WASHINGTON (Reuters) - The United States has
concluded Yemen's President Ali Abdullah Saleh will not likely
enact reforms demanded by opposition protesters and must be
eased out of office, The New York Times reported Sunday,
citing U.S. and Yemeni officials.
The United States has talked openly of its concern about
who might succeed Saleh, whom it views as an ally who has
helped to contain al Qaeda in the Arabian Peninsula, a
Yemen-based wing of the militant group.
Saleh, in power for 32 years, has said he was prepared to
leave eventually but that an abrupt exit would cause chaos.
About 82 people have been killed in anti-government rallies
in the Arabian Peninsula state.
President Barack Obama's administration had supported Saleh
but began to shift position on the Yemeni leader in the past
week, the New York Times said.
American officials have told allies and some reporters that
they now view Saleh's hold on office as untenable and they
believe he should leave, the newspaper reported.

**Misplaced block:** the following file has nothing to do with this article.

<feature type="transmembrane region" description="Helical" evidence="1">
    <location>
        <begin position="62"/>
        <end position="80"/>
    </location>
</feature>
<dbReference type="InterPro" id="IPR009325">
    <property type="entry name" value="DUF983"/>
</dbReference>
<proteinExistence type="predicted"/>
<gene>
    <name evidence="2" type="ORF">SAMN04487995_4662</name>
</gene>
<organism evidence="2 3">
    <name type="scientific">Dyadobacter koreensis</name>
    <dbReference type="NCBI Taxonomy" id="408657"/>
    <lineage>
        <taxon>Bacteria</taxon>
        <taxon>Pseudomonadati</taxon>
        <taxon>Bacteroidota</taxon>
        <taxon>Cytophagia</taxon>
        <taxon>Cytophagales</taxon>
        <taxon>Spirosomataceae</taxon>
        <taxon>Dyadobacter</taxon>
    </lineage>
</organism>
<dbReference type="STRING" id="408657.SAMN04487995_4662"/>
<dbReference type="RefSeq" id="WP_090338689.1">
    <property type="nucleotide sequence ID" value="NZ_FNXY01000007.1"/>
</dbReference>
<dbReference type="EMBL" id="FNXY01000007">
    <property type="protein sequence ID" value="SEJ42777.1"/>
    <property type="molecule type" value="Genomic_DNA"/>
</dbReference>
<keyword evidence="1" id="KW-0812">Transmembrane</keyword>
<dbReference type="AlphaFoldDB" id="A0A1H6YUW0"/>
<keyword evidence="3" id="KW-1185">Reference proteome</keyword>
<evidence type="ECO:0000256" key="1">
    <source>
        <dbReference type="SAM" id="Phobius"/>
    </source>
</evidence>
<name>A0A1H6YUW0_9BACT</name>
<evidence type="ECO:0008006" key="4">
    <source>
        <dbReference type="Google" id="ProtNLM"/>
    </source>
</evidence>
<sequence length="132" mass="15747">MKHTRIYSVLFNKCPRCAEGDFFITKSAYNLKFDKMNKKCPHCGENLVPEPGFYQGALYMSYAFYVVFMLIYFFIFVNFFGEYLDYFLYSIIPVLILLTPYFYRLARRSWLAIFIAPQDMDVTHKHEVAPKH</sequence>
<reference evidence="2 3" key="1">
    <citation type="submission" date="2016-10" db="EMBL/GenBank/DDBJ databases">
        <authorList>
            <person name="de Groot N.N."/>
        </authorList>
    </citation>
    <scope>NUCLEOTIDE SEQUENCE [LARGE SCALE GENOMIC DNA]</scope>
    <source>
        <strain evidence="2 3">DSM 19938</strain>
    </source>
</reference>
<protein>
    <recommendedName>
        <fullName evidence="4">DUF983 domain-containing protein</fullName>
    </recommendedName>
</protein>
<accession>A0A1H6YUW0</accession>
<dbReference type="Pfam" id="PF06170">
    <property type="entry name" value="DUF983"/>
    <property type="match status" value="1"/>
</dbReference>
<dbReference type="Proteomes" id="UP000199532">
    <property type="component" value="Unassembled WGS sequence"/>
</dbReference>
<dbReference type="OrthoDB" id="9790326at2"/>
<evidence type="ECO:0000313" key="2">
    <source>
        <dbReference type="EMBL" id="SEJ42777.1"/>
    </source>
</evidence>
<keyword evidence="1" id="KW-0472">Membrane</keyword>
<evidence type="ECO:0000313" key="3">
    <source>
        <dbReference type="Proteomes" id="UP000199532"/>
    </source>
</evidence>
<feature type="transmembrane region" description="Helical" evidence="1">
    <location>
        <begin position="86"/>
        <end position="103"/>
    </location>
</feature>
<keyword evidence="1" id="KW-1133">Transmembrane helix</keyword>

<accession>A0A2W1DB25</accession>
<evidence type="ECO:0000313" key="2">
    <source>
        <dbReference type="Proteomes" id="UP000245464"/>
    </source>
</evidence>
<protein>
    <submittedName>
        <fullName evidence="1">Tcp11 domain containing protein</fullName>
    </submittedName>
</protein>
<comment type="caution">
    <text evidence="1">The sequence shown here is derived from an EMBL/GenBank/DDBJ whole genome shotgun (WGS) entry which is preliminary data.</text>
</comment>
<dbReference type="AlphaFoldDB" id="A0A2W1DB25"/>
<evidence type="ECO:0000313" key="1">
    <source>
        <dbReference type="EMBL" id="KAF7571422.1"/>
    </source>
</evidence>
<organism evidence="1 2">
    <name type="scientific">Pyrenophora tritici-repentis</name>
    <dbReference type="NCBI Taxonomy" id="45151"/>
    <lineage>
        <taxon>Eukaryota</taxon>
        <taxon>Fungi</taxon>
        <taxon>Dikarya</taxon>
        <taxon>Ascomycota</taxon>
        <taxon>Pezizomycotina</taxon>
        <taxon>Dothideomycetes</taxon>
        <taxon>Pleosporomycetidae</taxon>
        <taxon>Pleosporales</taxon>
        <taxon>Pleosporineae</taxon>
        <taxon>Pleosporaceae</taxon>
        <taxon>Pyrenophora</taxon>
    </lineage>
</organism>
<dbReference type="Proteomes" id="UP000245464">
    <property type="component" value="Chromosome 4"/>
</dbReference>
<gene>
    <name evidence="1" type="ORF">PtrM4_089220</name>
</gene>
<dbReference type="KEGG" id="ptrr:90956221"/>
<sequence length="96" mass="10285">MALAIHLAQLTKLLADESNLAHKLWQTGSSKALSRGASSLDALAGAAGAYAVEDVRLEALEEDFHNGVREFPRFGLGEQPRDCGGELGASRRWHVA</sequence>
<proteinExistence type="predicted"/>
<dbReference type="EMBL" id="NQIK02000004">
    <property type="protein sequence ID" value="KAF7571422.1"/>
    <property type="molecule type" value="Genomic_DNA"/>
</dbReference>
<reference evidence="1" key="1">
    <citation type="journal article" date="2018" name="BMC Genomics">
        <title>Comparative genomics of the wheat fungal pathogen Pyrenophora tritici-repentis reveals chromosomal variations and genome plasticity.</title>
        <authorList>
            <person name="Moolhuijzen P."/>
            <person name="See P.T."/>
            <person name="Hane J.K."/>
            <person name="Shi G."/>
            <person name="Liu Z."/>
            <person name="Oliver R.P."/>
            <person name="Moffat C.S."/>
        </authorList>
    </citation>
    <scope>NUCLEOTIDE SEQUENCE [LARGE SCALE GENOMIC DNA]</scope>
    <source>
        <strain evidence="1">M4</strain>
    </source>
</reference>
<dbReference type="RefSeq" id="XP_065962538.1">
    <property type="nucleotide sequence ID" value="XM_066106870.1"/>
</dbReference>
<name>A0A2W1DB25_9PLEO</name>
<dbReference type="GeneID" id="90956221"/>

A Yemeni official was cited as saying negotiations with
Saleh on the terms of his possible departure began a little
over a week ago, after gunmen linked to the government killed
more than 50 protesters at an rally on March 18.
"The Americans have been pushing for transfer of power
since the beginning" of the negotiations which were still in
progress, the official told the newspaper.
Under an opposition plan, the army and security forces
would be restructured by a vice president acting as temporary
president, the opposition coalition said Saturday.
Talks have been off and on over the past two weeks,
sometimes in the presence of the U.S. ambassador.
Sources say Saleh wants to ensure he and his family do not
face prosecution over corruption claims that the opposition has
(Reporting by JoAnne Allen; editing by Christopher Wilson)
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